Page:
Waterstones Deansgate, Manchester

This weekend, I was in Manchester for their inaugural Football Writing Festival, a fantastic labour of love organised by Waterstones Deansgate in association with The National Football Museum. 9 days long (4th-12thSeptember), it comprises 10 amazing events featuring the leading lights and luminaries of football journalism including Jonathan Wilson, Matt Dickinson, Sid Lowe and Graham Hunter. After a fascinating insight into the world of sports biography and newspaper writing with Paddy Barclay, Mike Calvin and Ian Ridley on Friday night, I spent Saturday afternoon absorbed in the less-celebrated world of sports fiction. Gareth R Roberts (author of What Ever Happened To Billy Parks?) Danny Rhodes (author of Fan) and Martin Greig (co-author of The Road To Lisbon) shared the stage to talk football and its literary links to childhood, community and nostalgia.

After the event, I caught up with the charming Gareth R Roberts for the low-down on Billy Parks.

Q. Thanks so much for your time, Gareth. Let’s start with the inspiration for this book.

Without being too pseud-sounding, I wanted to write something that grappled with the notion of decay and the human condition as you get older and start to reflect on life. That was one aspect and another was the desire to bring some of my heroes back to life. Growing up in the 1970s, a lot of the football was in my head – what I imagined the lives were like, the characters were like. I’d see them in the old comics and Shoot magazine and in Panini books and they’d come to life in my own mind. So I suppose a big part of What Ever Happened To Billy Parks? is a loving reconstruction of how I thought things were when I was a kid. Whether I got that right, I don’t know!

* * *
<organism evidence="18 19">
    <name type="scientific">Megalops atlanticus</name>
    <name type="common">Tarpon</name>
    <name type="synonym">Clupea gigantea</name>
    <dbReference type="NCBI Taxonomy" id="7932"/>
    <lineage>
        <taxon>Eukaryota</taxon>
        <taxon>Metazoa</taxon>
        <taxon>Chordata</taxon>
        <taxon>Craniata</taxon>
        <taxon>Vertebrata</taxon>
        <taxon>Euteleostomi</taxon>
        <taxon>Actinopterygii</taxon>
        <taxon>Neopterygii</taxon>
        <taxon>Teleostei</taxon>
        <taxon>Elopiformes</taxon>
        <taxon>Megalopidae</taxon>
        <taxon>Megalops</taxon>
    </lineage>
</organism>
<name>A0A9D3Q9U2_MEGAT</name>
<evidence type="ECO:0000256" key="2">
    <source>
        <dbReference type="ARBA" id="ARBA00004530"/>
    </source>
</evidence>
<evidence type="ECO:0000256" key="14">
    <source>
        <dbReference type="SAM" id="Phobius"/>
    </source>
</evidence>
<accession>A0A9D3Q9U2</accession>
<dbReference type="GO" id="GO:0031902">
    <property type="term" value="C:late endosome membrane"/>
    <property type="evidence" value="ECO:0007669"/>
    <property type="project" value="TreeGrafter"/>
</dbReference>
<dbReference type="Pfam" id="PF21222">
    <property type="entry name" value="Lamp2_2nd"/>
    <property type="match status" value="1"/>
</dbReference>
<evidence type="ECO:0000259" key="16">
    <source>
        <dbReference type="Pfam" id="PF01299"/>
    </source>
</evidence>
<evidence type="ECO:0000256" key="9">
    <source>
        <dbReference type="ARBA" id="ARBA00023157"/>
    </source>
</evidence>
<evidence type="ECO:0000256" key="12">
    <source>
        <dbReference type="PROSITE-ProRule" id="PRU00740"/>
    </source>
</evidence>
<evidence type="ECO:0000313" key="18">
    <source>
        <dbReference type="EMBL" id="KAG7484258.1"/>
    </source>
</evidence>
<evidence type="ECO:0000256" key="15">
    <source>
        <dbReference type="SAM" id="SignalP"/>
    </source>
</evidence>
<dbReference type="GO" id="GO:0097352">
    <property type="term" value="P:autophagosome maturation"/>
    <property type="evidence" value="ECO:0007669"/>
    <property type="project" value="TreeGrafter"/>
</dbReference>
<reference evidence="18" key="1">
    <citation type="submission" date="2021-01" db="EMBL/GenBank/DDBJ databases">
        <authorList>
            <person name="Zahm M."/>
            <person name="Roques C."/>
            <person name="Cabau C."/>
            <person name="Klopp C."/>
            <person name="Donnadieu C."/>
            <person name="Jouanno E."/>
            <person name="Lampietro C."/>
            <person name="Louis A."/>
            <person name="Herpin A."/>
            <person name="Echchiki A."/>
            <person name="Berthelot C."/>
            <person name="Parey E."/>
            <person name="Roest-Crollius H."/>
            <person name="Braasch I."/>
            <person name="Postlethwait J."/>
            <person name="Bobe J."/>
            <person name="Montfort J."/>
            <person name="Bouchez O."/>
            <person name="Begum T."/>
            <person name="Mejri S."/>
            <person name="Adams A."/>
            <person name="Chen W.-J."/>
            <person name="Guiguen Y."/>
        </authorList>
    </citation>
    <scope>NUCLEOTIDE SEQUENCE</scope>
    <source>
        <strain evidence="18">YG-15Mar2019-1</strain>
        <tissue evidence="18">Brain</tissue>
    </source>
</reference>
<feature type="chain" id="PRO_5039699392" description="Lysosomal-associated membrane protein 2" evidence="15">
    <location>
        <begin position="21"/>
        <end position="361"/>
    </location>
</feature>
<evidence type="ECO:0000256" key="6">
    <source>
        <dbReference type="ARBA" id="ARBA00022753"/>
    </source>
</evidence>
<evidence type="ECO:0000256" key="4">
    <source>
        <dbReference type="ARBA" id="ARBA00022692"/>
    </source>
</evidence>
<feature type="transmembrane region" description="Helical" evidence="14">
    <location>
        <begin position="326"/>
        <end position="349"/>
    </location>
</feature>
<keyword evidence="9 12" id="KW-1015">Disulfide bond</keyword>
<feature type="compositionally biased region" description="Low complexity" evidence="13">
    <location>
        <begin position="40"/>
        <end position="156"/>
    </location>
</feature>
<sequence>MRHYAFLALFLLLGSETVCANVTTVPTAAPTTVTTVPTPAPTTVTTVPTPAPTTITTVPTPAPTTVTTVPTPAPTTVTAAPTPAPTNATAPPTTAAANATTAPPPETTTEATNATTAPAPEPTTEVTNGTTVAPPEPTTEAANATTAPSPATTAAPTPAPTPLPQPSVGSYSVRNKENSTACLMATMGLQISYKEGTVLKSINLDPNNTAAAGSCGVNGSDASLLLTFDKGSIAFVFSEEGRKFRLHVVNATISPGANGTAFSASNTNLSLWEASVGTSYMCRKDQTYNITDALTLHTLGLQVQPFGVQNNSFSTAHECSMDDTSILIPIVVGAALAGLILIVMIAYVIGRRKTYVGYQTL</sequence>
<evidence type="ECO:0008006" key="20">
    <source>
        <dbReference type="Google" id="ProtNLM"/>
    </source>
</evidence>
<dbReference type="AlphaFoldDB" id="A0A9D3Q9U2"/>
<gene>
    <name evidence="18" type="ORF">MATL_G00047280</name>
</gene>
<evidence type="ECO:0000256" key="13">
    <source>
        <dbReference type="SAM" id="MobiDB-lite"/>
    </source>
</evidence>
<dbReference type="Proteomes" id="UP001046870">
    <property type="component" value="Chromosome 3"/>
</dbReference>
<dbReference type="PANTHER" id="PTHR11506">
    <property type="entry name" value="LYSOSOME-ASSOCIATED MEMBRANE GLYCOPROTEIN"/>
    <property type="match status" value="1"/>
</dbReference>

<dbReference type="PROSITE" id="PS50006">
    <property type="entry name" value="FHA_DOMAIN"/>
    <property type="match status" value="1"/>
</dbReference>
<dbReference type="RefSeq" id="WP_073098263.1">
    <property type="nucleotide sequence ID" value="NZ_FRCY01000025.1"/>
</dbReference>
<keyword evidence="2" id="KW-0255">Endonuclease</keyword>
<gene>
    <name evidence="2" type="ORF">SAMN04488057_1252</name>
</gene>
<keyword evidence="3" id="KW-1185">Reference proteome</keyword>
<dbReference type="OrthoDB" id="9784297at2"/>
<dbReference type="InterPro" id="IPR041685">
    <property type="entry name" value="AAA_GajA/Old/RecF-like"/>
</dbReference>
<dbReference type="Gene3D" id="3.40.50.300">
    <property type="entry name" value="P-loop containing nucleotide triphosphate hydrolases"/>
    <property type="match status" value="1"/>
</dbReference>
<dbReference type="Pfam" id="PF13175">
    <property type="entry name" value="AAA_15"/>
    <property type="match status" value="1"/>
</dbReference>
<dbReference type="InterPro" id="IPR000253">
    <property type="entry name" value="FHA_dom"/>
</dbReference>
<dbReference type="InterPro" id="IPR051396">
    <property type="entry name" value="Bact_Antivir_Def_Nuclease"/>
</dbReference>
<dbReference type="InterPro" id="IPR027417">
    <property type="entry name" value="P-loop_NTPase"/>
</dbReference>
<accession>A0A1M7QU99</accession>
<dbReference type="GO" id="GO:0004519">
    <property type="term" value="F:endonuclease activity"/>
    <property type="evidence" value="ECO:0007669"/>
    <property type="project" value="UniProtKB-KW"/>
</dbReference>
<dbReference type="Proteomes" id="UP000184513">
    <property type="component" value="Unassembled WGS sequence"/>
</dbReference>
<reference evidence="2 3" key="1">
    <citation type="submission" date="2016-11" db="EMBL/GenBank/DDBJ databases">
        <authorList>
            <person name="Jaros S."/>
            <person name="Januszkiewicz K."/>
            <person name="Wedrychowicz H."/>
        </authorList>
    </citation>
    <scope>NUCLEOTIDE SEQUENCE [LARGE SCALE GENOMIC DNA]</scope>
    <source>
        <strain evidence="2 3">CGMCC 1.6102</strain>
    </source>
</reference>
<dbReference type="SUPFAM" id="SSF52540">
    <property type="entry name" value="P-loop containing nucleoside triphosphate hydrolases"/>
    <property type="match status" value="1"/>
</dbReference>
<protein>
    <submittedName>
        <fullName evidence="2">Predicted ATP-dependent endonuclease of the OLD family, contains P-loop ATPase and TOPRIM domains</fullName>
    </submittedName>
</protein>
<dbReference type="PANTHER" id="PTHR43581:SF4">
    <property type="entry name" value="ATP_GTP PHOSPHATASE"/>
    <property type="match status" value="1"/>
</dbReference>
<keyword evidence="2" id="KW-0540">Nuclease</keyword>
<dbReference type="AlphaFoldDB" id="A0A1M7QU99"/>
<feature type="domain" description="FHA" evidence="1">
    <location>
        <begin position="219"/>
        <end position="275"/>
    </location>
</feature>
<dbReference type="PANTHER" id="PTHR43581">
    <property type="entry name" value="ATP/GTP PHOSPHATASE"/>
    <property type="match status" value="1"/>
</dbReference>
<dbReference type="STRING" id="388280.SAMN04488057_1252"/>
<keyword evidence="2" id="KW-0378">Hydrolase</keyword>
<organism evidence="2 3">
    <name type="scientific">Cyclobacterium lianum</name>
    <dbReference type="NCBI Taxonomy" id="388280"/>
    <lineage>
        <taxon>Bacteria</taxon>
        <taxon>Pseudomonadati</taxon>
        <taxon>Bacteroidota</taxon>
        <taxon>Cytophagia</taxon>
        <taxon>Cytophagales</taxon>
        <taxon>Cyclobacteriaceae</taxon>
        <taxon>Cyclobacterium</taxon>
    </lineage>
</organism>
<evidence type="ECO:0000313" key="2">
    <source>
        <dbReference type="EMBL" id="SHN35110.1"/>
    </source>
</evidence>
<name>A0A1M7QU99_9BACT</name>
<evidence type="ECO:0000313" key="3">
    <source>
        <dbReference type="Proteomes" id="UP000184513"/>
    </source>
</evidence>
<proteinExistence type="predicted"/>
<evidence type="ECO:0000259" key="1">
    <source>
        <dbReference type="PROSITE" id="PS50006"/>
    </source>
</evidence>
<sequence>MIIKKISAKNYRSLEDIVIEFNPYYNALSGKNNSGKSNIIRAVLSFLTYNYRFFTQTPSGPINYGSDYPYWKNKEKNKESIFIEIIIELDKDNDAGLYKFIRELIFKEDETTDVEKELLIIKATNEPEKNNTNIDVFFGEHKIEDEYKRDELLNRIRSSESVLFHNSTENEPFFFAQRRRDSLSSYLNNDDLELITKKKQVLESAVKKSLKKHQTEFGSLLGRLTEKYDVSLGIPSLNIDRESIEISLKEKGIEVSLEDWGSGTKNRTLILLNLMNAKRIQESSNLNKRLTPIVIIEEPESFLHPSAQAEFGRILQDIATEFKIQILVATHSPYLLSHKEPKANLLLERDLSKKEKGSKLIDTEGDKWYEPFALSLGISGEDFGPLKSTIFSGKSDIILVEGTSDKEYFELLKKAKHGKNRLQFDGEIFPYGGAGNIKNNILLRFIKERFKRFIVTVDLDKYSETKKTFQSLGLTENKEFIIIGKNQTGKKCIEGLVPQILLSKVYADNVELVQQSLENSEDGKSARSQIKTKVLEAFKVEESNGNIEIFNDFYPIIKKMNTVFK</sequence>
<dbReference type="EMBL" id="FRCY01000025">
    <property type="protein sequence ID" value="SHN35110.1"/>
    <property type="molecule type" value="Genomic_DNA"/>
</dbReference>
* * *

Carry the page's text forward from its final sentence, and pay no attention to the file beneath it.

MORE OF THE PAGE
Q. In terms of the character Billy Parks, there are certainly parallels with famous footballers like George Best and Gazza. Were they in your head as you wrote?

Yes, I suppose so, but there was never a single inspiration in my head. I haven’t based this story on any of those players, but I did read a lot of their biographies as research. It was more people I know myself, who I played rugby and football with, who now hark back to that time and they’re desperate to relive their glory days and it won’t ever happen.

Q. Placing a fictional character into a real world, did you have a lot of historical research to do?

Not really – it was always a labour of love. I don’t know what it is about football but you go through an age, from about 7 to 14, when you just accumulate facts about football. Bizarrely, I can name all of the footballers who played in all of the FA Cup finals between 1969 and 1981, and yet if you asked me about last year I couldn’t tell you. So the research was dead easy, and of course the internet helps. Mostly it was just recalling what I remembered and making sure I’d got it right.

Q. As a Liverpool fan, why choose to make Billy Parks a West Ham and Tottenham legend?

It was partly because I lived in the East End of London for six or seven years and actually know that area better than Liverpool. And also, it just fitted. In my mind, the voice of Billy Parks was Cockney, I don’t know why but it just was. Then I wanted him to play for a football team that I’m fond of, so it was West Ham. Everyone likes West Ham, especially the team from the 60s and 70s that played great football and spent the rest of the time, apparently, out on the piss!

Q. What are your thoughts on football fiction and do you think attitudes are changing?

The literary world is very strange, very closed, and I think there’s a small cabal of people who are all in each other’s pockets and are influenced by what is fashionable at the time. And football literature has never been particularly fashionable, mainly I think because most of the people in that literary elite are not football fans and they don’t get it. They don’t get that it’s a lot more than a quaint expression of working class values; that it’s a source of great passion for a lot of people.

Q. And finally, who would make your five-person Council of Football Immortals if you had to pick players, rather than managers?

That’s a great question! Bobby Moore, obviously, Stanley Matthews…do they have to be English? No? Ok, I’d have John Charles, the big Welsh centre forward…and then I’d have Garrincha because he’d be interesting, and finally Billy Bremner.

Whatever Happened To Billy Parks? is available here